LaTosha Brown.

Black Voters Matter Fund co-founders, LaTosha Brown (left) and Cliff Albright led Mississippi grassroots partners in some empowerment cheers aboard a bus tour to Greenville, Miss.

AP Photo/Rogelio V. Solis

Nation & World

Black voters take the wheel

7 min read

Activist says key to record turnout in last election was education

Suppression of Black voter participation has been a problem in America since Reconstruction ended in the late 1870s, but rarely have attempts been so blatant or backfired so spectacularly as they did during the November presidential election and again during the runoff voting in January to fill Georgia’s two U.S. Senate seats. Thanks to record turnout of Black voters, the Democratic Party now controls the White House, Senate, and House of Representatives for the first time since 2009.  The NAACP filed suit Tuesday on behalf of Democratic Rep. Bennie Thompson of Mississippi against former President Trump, his attorney Rudy Giuliani, and two right-wing extremist groups accusing them of inciting the Jan. 6 assault on the Capitol to prevent Congress from certifying the election.

Those record turnouts didn’t just happen. They came after years of work by voting rights activists who had to show people the value that democracy has in their everyday lives, said LaTosha Brown, co-founder of Black Votes Matter and the Southern Black Girls and Women’s Consortium.

“Part of what they did in Selma, and even part of the work that we do in voting rights [advocacy], isn’t just about getting people to vote. It’s really around how do we make democracy real? How do we enshrine this value and make it real?” Brown said during a Feb. 11 conversation about the 2020 election with Khalil Gibran Muhammad, professor of history, race, and public policy at Harvard Kennedy School and the Suzanne Young Murray Professor at the Radcliffe Institute for Advanced Study.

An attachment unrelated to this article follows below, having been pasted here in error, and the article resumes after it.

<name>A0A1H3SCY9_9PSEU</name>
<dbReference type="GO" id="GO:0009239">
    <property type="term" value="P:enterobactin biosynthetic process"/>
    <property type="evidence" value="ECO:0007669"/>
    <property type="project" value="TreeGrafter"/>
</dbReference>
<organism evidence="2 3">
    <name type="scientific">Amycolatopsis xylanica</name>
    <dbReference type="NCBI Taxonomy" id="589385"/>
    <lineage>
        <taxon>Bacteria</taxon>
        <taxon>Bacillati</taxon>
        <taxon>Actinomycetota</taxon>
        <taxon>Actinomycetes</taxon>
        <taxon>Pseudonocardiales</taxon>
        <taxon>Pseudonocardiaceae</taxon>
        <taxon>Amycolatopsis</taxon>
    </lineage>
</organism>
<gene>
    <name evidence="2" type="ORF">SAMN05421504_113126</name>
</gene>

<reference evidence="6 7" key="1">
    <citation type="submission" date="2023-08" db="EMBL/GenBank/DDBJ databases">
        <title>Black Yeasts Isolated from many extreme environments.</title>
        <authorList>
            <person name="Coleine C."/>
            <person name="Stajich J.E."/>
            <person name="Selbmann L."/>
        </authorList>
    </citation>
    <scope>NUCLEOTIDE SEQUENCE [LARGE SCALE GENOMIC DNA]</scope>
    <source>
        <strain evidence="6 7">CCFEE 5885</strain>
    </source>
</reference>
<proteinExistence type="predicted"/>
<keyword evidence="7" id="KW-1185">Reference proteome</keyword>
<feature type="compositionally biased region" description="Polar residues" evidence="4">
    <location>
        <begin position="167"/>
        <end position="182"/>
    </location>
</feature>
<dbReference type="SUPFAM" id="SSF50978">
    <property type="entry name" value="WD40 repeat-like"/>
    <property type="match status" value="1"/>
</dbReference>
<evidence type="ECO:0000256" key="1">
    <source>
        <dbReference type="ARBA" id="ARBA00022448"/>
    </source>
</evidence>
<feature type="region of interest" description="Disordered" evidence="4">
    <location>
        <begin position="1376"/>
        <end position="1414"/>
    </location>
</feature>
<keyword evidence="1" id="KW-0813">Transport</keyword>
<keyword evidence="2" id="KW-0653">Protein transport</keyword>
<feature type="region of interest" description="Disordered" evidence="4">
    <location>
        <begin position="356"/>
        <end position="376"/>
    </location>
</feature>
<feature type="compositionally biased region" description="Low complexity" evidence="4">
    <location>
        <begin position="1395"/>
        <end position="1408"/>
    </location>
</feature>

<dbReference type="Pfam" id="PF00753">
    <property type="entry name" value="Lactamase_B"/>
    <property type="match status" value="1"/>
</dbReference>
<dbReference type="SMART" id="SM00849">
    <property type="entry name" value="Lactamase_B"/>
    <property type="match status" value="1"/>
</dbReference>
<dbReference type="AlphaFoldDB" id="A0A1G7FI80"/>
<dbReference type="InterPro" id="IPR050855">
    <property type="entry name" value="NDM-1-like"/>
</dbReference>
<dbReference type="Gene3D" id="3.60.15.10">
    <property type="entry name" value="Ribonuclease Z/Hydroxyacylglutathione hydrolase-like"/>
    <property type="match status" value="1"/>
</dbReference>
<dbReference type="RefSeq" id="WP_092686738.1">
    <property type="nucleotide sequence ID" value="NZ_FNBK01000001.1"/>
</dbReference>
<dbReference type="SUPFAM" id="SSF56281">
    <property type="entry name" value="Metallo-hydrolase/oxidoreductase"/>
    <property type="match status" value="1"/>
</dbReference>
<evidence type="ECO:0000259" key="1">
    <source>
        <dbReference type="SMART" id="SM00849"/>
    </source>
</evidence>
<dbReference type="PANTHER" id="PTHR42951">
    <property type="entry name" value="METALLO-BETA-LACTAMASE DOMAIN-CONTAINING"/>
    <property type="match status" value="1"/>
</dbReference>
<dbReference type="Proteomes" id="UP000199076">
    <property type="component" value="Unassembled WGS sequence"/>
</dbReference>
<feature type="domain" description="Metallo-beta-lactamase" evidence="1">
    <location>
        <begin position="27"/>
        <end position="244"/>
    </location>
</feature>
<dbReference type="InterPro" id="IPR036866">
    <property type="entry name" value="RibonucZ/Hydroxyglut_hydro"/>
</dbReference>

First as a community organizer and later as a voting rights activist, Brown said educating folks has always been her first step to creating change.

“What we would do is engage people in a conversation about recognizing that they are part of the shaping of what governs them — which is very different than learning what the governing structure is,” she said. Not teaching them about an inherited system of government or how best to work within or respond to that system, but getting them to feel “a sense of their own empowerment” and that “they have a responsibility — and they have agency — to really determine who governs and what governs them.”

Muhammad and Brown said Black voters understood very early in the campaign about the existential threat posed to American democracy if they did not defeat the latest efforts to disenfranchise them, particularly in key battleground states such as Georgia, Michigan, Wisconsin, Pennsylvania, and Texas.

“I started doing voting work because I started understanding that if we wanted to change policy, we had to engage people in the political process, and we had to get people in office,” says LaTosha Brown, a fellow at Harvard.


“The truth of the matter is, we’re going to have to be honest in this country: Democracy, at its best, has been aspirational. It is still an idea,” said Brown, a 2020‒2021 American Democracy Fellow at Harvard’s Charles Warren Center for Studies in American History.

Her involvement in politics and voting rights activism dates back to the 1990s, when she was in her early 20s and began organizing in public housing in Selma, Ala., her family’s longtime hometown.

“I started doing voting work because I started understanding that if we wanted to change policy, we had to engage people in the political process, and we had to get people in office,” she said.